The Signpost

Related articles
paid advocacy

How paid editors squeeze you dry
31 January 2024

"Wikipedia and the assault on history"
4 December 2023

The "largest con in corporate history"?
20 February 2023

Truth or consequences? A tough month for truth
31 August 2022

The oligarchs' socks
27 March 2022

More articles

Fuzzy-headed government editing
30 January 2022

Denial: climate change, mass killings and pornography
29 November 2021

Paid promotional paragraphs in German parliamentary pages
26 September 2021

Enough time left to vote! IP ban
29 August 2021

Paid editing by a former head of state's business enterprise
25 April 2021

A "billionaire battle" on Wikipedia: Sex, lies, and video
28 February 2021

Concealment, data journalism, a non-pig farmer, and some Bluetick Hounds
28 December 2020

How billionaires rewrite Wikipedia
29 November 2020

Ban on IPs on ptwiki, paid editing for Tatarstan, IP masking
1 November 2020

Paid editing with political connections
27 September 2020

WIPO, Seigenthaler incident 15 years later
27 September 2020

Wikipedia for promotional purposes?
30 August 2020

Dog days gone bad
2 August 2020

Fox News, a flight of RfAs, and banning policy
2 August 2020

Some strange people edit Wikipedia for money
2 August 2020

Trying to find COI or paid editors? Just read the news
28 June 2020

Automatic detection of covert paid editing; Wiki Workshop 2020
31 May 2020

2019 Picture of the Year, 200 French paid editing accounts blocked, 10 years of Guild Copyediting
31 May 2020

English Wikipedia community's conclusions on talk pages
30 April 2019

Women's history month
31 March 2019

Court-ordered article redaction, paid editing, and rock stars
1 December 2018

Kalanick's nipples; Episode #138 of Drama on the Hill
23 June 2017

Massive paid editing network unearthed on the English Wikipedia
2 September 2015

Orangemoody sockpuppet case sparks widespread coverage
2 September 2015

Paid editing; traffic drop; Nicki Minaj
12 August 2015

Community voices on paid editing
12 August 2015

On paid editing and advocacy: when the Bright Line fails to shine, and what we can do about it
15 July 2015

Turkish Wikipedia censorship; "Can Wikipedia survive?"; PR editing
24 June 2015

A quick way of becoming an admin
17 June 2015

Meet a paid editor
4 March 2015

Is Wikipedia for sale?
4 February 2015

Shifting values in the paid content debate; cross-language bot detection
30 July 2014

With paid advocacy in its sights, the Wikimedia Foundation amends their terms of use
18 June 2014

Does Wikipedia Pay? The Moderator: William Beutler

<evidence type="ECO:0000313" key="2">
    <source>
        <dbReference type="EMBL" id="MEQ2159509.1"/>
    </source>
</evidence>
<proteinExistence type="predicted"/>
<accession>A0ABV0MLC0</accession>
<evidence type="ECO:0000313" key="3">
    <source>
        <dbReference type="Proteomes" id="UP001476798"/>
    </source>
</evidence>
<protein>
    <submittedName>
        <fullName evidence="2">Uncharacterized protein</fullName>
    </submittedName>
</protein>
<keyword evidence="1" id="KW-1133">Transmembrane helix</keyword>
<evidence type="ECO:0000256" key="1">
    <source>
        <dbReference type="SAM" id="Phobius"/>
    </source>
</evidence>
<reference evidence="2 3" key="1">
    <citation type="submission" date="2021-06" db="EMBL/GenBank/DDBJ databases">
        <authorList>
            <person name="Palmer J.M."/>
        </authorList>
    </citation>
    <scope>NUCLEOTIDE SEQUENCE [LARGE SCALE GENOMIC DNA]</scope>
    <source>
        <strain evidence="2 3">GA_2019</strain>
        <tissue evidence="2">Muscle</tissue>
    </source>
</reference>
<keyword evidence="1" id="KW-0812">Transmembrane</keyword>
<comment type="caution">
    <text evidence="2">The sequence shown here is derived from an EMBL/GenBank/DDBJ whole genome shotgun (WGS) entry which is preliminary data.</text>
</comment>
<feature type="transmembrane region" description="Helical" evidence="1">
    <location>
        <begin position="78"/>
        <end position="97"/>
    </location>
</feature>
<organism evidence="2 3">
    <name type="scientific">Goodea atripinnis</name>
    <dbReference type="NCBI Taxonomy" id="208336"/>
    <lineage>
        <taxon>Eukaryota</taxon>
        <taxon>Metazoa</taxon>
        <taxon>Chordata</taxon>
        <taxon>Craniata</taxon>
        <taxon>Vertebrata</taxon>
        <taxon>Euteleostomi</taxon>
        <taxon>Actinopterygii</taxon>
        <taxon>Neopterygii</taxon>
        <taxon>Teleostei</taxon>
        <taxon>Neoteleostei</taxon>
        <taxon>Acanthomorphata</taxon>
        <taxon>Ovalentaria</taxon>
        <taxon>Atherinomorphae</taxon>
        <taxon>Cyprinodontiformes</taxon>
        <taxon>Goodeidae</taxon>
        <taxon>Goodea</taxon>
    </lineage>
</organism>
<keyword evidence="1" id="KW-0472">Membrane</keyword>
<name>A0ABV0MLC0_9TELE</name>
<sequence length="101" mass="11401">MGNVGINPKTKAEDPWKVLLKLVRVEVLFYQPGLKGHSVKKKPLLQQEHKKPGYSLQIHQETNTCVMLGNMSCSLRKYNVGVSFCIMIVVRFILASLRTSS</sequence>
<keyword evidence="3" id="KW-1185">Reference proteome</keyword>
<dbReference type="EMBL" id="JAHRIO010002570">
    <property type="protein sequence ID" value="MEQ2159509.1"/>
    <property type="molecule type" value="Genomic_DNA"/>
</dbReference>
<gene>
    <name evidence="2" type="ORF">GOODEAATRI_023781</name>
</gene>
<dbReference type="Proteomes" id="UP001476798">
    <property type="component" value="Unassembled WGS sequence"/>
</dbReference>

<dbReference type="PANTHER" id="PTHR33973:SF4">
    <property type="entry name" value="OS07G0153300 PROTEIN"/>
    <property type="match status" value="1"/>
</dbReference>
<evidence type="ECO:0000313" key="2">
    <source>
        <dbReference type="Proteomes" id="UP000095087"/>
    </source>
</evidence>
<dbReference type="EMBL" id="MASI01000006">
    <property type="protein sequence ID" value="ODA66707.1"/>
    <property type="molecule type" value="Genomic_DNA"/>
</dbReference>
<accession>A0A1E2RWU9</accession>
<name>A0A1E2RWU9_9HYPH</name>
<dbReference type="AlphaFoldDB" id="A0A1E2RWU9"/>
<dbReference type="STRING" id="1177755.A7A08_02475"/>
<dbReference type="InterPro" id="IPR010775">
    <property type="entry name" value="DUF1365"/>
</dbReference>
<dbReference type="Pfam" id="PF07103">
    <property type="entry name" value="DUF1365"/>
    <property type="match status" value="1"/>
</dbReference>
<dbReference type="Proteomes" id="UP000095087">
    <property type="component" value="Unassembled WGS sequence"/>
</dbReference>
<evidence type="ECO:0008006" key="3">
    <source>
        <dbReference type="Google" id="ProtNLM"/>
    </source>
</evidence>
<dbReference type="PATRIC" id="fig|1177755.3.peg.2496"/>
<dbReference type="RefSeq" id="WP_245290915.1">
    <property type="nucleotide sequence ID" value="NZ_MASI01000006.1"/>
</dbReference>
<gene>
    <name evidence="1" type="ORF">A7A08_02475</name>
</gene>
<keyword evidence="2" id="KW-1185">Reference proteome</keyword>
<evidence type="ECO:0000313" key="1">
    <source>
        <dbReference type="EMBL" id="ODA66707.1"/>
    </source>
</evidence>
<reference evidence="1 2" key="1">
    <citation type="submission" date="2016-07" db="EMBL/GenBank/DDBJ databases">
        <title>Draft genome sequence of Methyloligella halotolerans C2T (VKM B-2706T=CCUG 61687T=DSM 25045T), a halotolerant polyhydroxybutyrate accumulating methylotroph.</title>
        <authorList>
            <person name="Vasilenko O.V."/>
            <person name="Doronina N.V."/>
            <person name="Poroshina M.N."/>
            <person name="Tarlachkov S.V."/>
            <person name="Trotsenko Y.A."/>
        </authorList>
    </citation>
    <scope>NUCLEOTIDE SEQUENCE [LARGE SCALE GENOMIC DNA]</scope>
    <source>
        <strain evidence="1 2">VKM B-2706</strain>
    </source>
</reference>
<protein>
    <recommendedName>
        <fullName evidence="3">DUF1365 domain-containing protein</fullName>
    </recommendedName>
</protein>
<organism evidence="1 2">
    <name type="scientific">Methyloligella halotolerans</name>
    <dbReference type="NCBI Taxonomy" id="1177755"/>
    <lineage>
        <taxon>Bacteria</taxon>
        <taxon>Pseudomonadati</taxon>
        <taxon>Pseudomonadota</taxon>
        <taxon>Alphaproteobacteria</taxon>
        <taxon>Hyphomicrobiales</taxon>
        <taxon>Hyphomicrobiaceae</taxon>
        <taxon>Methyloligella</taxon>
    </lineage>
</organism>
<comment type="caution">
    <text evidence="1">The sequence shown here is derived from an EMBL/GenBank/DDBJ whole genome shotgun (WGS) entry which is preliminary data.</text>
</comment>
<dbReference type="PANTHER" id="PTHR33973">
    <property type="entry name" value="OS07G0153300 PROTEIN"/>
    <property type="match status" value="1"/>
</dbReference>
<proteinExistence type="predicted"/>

11 June 2014

PR agencies commit to ethical interactions with Wikipedia
11 June 2014

Should Wikimedia modify its terms of use to require disclosure?
26 February 2014

Foundation takes aim at undisclosed paid editing; Greek Wikipedia editor faces down legal challenge
19 February 2014

Special report: Contesting contests
29 January 2014

WMF employee forced out over "paid advocacy editing"
8 January 2014

Foundation to Wiki-PR: cease and desist; Arbitration Committee elections starting
20 November 2013

More discussion of paid advocacy, upcoming arbitrator elections, research hackathon, and more
23 October 2013

Vice on Wiki-PR's paid advocacy; Featured list elections begin
16 October 2013

Ada Lovelace Day, paid advocacy on Wikipedia, sidebar update, and more
16 October 2013

Wiki-PR's extensive network of clandestine paid advocacy exposed
9 October 2013

Q&A on Public Relations and Wikipedia
25 September 2013

PR firm accused of editing Wikipedia for government clients; can Wikipedia predict the stock market?
13 May 2013

Court ruling complicates the paid-editing debate
12 November 2012

Does Wikipedia Pay? The Founder: Jimmy Wales
1 October 2012

Does Wikipedia pay? The skeptic: Orange Mike
23 July 2012

Does Wikipedia Pay? The Communicator: Phil Gomes
7 May 2012

Does Wikipedia Pay? The Consultant: Pete Forsyth
30 April 2012

Showdown as featured article writer openly solicits commercial opportunities
30 April 2012

Does Wikipedia Pay? The Facilitator: Silver seren
16 April 2012

Wikimedia announcements, Wikipedia advertising, and more!
26 April 2010

License update, Google Translate, GLAM conference, Paid editing
15 June 2009

Report of diploma mill offering pay for edits
12 March 2007

AstroTurf PR firm discovered astroturfing